Environmental Factors and a Healthy Landscape: Soil and Drainage
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By Deepa Sanyal
Understanding the environmental factors that exist on a site is critical to designing a functional and healthy landscape. Before you set out to plant your garden, get to know your soil type and condition, water flow and drainage, landscape topography, and climate and microclimate. The value of knowing these factors is that you can then amend them if possible and/or adjust your landscape design and plant selection accordingly.
Soil is not dirt! It is made up of weathered rock (minerals), organic matter, microorganisms, air, and water. Ideally, soil should be 45% mineral, 25% water, 25% air, and 5% organic matter. The mineral components in soil are sand, silt, and clay to varying degrees. In Central North Carolina, clay is the predominant mineral in the soil so we say “we have clay soil.” While soil can be improved, its predominant property whether sand, silt, or clay cannot be changed.
Clay soil does present some minor and not so minor garden drainage issues because it is dense and slow to filter rainwater. Drainage properties of clay soils can be improved by adding organic matter like compost or pine bark fines to the soil. When creating a new bed, incorporate 25% organic matter by volume 6-8 inches into the soil. For established beds, annual surface application of a few inches of organic matter (like compost or mulch) will slowly incorporate and improve soil structure. Organic mulches such as triple shredded hardwood mulch, pine bark, and pine straw will decompose over time (at varying rates) and add organic matter to the soil. Annual crops such as vegetables will need more frequent amendments with organic matter, while ornamental perennial and woody beds do well with just surface applications of compost or mulch.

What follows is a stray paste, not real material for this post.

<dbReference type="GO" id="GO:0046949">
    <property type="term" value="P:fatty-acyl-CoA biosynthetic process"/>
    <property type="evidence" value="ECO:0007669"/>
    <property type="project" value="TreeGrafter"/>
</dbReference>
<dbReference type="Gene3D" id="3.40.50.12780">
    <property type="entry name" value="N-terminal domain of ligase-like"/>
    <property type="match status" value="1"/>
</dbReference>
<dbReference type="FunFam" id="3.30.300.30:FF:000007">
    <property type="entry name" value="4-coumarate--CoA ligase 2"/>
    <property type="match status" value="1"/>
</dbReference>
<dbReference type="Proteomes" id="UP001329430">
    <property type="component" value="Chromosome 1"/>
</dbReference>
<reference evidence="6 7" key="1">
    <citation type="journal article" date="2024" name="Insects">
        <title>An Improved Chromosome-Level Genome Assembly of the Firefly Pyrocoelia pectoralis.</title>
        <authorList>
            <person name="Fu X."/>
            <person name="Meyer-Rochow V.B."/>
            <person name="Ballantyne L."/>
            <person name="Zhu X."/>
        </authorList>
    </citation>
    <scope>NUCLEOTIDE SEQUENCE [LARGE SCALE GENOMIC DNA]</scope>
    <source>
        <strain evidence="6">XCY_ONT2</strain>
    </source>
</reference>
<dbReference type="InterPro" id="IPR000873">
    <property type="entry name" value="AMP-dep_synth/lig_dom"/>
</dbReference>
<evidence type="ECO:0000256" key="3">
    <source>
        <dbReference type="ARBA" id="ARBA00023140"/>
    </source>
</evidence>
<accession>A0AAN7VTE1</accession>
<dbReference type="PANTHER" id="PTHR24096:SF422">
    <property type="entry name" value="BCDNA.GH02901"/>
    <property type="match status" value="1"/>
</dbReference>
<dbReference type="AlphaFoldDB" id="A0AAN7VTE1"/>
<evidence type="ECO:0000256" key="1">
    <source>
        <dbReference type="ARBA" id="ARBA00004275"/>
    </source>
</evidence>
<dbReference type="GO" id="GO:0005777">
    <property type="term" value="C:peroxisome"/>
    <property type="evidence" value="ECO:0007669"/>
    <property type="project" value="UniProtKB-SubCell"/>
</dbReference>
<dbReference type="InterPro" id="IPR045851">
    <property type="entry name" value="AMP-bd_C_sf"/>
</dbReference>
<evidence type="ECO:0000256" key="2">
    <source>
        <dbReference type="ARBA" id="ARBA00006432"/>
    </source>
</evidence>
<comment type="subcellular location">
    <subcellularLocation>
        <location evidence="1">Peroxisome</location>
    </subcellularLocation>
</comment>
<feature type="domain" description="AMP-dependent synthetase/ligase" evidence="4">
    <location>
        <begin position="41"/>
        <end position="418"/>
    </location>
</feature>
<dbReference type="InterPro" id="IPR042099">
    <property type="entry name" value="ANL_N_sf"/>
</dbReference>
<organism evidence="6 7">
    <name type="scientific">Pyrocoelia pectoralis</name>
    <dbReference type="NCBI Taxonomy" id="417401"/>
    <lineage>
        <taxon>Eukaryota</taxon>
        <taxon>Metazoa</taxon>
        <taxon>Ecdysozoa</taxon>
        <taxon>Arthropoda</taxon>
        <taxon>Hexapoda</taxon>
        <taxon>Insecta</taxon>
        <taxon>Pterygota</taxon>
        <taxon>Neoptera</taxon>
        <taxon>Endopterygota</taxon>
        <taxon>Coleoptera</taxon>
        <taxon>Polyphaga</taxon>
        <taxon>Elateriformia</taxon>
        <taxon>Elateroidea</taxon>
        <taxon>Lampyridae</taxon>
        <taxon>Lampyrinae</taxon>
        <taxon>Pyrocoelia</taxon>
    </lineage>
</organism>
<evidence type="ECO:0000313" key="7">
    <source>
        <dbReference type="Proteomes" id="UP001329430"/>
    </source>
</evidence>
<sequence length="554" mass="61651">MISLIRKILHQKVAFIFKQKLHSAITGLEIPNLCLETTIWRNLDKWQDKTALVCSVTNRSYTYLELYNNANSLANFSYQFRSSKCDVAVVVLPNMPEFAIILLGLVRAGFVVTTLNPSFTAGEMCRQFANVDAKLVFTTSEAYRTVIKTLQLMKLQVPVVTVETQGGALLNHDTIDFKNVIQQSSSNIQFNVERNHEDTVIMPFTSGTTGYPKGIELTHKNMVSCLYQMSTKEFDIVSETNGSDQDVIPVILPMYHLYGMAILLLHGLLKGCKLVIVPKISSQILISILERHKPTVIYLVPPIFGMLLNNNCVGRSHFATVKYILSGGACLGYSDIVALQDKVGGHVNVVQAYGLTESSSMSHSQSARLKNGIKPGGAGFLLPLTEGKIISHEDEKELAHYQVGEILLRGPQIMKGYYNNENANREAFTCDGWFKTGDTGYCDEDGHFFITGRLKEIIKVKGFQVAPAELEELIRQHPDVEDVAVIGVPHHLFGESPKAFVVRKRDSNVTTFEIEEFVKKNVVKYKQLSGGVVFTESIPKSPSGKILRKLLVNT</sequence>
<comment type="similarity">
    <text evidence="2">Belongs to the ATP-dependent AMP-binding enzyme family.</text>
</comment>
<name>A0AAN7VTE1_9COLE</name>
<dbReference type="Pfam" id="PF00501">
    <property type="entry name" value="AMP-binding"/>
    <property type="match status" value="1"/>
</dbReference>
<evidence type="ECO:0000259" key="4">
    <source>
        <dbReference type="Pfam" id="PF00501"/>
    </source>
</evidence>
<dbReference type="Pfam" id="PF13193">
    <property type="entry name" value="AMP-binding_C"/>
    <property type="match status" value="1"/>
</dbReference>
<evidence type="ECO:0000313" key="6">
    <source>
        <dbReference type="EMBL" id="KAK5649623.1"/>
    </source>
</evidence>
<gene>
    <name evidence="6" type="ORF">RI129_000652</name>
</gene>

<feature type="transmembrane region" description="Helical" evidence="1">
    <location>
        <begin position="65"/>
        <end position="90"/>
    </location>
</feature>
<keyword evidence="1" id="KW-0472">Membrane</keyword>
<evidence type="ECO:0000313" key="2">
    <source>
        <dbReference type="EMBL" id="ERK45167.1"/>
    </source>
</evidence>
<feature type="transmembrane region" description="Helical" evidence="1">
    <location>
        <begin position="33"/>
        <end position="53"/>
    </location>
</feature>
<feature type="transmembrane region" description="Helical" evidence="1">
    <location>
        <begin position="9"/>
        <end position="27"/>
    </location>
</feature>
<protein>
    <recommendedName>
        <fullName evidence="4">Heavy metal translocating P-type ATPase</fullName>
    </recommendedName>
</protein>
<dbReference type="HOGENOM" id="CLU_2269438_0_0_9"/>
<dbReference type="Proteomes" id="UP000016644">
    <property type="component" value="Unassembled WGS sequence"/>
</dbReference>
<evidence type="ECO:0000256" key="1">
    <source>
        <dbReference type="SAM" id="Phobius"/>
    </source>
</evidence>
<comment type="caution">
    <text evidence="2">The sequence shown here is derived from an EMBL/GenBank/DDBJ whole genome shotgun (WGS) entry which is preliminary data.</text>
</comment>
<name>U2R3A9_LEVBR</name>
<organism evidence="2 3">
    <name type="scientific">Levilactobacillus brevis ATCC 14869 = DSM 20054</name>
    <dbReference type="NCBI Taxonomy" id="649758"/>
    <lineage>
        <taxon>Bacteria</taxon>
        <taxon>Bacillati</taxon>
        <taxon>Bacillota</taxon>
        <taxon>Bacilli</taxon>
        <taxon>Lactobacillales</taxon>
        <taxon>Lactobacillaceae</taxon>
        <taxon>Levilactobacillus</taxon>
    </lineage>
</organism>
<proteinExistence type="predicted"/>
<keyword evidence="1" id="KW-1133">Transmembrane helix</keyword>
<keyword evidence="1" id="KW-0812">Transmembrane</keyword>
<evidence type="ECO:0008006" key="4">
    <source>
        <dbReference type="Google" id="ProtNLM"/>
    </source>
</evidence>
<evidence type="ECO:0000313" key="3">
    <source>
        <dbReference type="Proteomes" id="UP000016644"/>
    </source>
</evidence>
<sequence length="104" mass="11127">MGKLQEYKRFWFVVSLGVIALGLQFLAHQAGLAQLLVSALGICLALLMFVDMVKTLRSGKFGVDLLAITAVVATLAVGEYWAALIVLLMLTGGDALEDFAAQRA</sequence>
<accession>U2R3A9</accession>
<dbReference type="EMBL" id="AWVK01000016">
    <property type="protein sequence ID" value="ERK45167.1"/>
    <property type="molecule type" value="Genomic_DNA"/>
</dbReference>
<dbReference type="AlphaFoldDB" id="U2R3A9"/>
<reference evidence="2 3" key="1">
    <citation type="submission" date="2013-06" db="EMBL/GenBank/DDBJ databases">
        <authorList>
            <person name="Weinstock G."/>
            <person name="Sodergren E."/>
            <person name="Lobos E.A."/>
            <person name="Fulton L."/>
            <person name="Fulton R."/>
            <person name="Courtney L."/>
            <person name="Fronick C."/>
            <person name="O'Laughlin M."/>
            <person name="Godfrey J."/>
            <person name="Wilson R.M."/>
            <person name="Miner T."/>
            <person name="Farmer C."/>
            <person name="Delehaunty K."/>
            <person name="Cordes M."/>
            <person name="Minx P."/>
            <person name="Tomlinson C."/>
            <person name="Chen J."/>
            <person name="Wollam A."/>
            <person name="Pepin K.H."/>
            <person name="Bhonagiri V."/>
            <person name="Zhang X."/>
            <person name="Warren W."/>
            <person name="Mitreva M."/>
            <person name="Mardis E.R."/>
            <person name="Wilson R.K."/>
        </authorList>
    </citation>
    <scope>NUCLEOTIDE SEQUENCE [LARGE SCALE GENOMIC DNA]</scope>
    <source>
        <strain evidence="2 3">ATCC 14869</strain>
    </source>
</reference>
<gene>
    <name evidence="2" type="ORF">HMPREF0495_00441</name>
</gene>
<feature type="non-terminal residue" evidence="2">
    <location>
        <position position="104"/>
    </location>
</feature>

In addition to amending clay soils, you can also improve drainage by filling in the selected garden area with new, high-quality soil to build raised ground beds that have better soil structure and drainage compared to ground-level gardens. There are several ways to build raised beds and the two that are most effective in dealing with drainage issues are flat-topped mounds of additional soil, six to eight inches high, and berms, raised mounds of additional soil, 18-24 inches high, built up in poor drainage areas to help redirect the water flow. Here are some photos of a flourishing garden on berms.
For more serious soil drainage issues, French drains, a gravel filled covered ditch, and drainage wells provide a place for rainwater to flow after a rainfall. Ponds or rain gardens in a low lying part of the garden can also help with drainage and are lovely features in any garden. Rain barrels, attached to a downspout, collect rainwater that can be used for watering.
These are some of the simple ways to improve soil structure and drainage. Next month we will look at gardening on slopes and low lying areas.